OVERCOMING HOMESICKNESS AT CAMP

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OVERCOMING HOMESICKNESS AT CAMP! By Ben Moss

The number one reason parents give for not sending their child to sleep away camp is that the child is not ready for camp.  Most parents fear their camper will face homesickness and not be able to handle the camp setting.   In a recent blog post I wrote about techniques that parents can use at home to prepare their child for summer camp. Today, we will explore how great summer camps like Circle F Dude Ranch Camp handle homesickness.

The first thing to understand is that no matter the camp, the location, or the activities most campers at some point will experience varied levels of homesickness.   This includes even campers that have been to camp before.   It is perfectly natural to miss our home, family, and friends.   Camp can be overwhelming for some in the first day or two.

This is why great summer camps train their counselors on the signs of homesickness.   In the first few days of camp from the minute they arrive, and when needed even longer, staff keep close eye on camper interactions.  An active camper is often a camper free of homesickness.  Counselors and senior staff design opening day and the first few days of camp to be action packed with little down time.   The less time a camper has to think about home the better they will acclimate to the camp community.

When campers have friends to experience summer camp activities together, they almost always do better on the homesickness front.   This is why Circle F Dude Ranch takes a family camp approach where all of our campers and staff are viewed as brothers and sisters.    Counselors work hard to form bonds between campers early in the camp process.   They play games, do icebreaking activities, and lead activities to help campers get to know each other.   These things make huge impacts on the success at sleep away camp.

We also work to control communication between home and campers.   Campers need about three days away from home to settle in and get used to camp.   After these three days, phone calls usually help; however, sometimes they will reset the homesickness clock.   We have seen campers laughing and smiling at camp, but crying when they get on the phone with parents and guardians.   This is where you have to trust your summer camp team.   Always remember they are working to ensure your camper has the best experience.    If your camper is showing signs of homesickness through letters home or via the phone, then make sure to contact the Camp Director.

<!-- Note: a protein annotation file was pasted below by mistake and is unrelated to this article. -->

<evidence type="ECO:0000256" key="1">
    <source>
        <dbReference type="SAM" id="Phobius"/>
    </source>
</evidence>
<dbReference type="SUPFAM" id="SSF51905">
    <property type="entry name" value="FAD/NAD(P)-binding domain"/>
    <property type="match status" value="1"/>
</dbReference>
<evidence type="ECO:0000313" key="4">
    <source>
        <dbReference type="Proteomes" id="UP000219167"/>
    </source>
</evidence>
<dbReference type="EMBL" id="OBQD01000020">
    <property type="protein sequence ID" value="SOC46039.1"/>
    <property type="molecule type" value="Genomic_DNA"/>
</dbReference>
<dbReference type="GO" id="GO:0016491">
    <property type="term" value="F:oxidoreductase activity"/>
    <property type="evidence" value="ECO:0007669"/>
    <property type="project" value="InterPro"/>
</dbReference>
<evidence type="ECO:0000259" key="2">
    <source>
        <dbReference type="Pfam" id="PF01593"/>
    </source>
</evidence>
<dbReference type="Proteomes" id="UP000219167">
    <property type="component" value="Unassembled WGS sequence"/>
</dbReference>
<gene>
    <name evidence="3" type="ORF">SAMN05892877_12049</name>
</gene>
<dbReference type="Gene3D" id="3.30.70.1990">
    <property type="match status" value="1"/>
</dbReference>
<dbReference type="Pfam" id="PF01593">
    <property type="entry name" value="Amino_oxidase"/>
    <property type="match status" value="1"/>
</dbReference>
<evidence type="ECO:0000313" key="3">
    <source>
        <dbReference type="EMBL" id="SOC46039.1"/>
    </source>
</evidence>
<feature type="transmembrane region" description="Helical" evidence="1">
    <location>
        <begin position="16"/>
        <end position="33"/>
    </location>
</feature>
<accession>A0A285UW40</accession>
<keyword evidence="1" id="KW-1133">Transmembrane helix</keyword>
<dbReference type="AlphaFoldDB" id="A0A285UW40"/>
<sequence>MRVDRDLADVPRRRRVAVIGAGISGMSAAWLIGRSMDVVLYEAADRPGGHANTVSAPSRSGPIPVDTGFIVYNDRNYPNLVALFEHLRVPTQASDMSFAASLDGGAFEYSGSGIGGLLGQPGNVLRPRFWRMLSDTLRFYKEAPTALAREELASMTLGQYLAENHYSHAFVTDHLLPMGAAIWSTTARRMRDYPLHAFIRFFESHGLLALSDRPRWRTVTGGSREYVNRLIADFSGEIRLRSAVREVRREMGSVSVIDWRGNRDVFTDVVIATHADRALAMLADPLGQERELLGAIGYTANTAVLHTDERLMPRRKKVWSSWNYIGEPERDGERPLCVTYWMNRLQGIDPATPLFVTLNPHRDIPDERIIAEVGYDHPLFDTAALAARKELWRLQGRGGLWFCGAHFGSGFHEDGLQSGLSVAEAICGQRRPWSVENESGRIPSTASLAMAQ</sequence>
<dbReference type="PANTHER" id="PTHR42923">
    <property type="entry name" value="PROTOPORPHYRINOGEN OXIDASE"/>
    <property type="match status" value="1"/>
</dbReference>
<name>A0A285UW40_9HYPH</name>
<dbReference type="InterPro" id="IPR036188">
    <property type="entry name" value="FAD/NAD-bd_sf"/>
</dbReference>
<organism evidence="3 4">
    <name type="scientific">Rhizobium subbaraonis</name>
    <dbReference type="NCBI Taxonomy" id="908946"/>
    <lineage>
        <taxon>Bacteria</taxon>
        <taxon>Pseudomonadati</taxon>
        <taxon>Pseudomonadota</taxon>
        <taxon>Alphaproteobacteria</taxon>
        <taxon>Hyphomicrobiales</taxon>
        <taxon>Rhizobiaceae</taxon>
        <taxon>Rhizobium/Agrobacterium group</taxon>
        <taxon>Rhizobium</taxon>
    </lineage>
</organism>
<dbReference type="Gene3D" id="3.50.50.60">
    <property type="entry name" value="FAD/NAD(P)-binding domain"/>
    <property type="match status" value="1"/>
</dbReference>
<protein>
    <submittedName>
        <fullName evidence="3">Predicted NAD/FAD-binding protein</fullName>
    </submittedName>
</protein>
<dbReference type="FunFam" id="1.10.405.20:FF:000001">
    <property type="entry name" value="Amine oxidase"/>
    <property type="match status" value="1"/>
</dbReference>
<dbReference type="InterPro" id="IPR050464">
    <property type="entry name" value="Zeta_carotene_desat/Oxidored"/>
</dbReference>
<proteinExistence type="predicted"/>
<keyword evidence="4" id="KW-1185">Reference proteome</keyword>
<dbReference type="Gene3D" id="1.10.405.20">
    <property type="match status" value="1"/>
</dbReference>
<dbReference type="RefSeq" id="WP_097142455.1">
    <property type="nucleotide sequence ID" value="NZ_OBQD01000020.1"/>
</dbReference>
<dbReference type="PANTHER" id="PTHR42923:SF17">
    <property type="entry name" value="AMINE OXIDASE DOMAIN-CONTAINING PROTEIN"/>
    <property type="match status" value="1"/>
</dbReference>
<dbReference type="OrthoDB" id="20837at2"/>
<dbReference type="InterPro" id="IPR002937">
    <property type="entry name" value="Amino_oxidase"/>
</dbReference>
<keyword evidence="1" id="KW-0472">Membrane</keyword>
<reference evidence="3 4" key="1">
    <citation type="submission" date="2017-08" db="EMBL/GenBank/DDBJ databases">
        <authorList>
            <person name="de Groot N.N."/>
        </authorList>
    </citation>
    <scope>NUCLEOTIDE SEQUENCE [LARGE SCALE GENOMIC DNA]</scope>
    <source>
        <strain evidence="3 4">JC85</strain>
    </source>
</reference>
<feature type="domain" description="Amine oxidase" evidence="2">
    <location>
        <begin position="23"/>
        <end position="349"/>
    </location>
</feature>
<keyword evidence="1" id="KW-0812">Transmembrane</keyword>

Camp Directors will work with parents to help their camper better acclimate.   When parents work with their camp team and follow the advice their campers often quickly overcome their homesickness.

At Circle F Dude Ranch, we are looking forward to our 64 fantastic summer camp season.  My last words of advice are if you are concerned about homesickness, talk with your camp directly; they will always be happy to help.

Next week we explore techniques for communicating with your camper while they are at camp.

Ben Moss is the Camp Director at Circle F Dude Ranch Camp.   He has over 20 years of youth development experience working in youth programing and summer camps.

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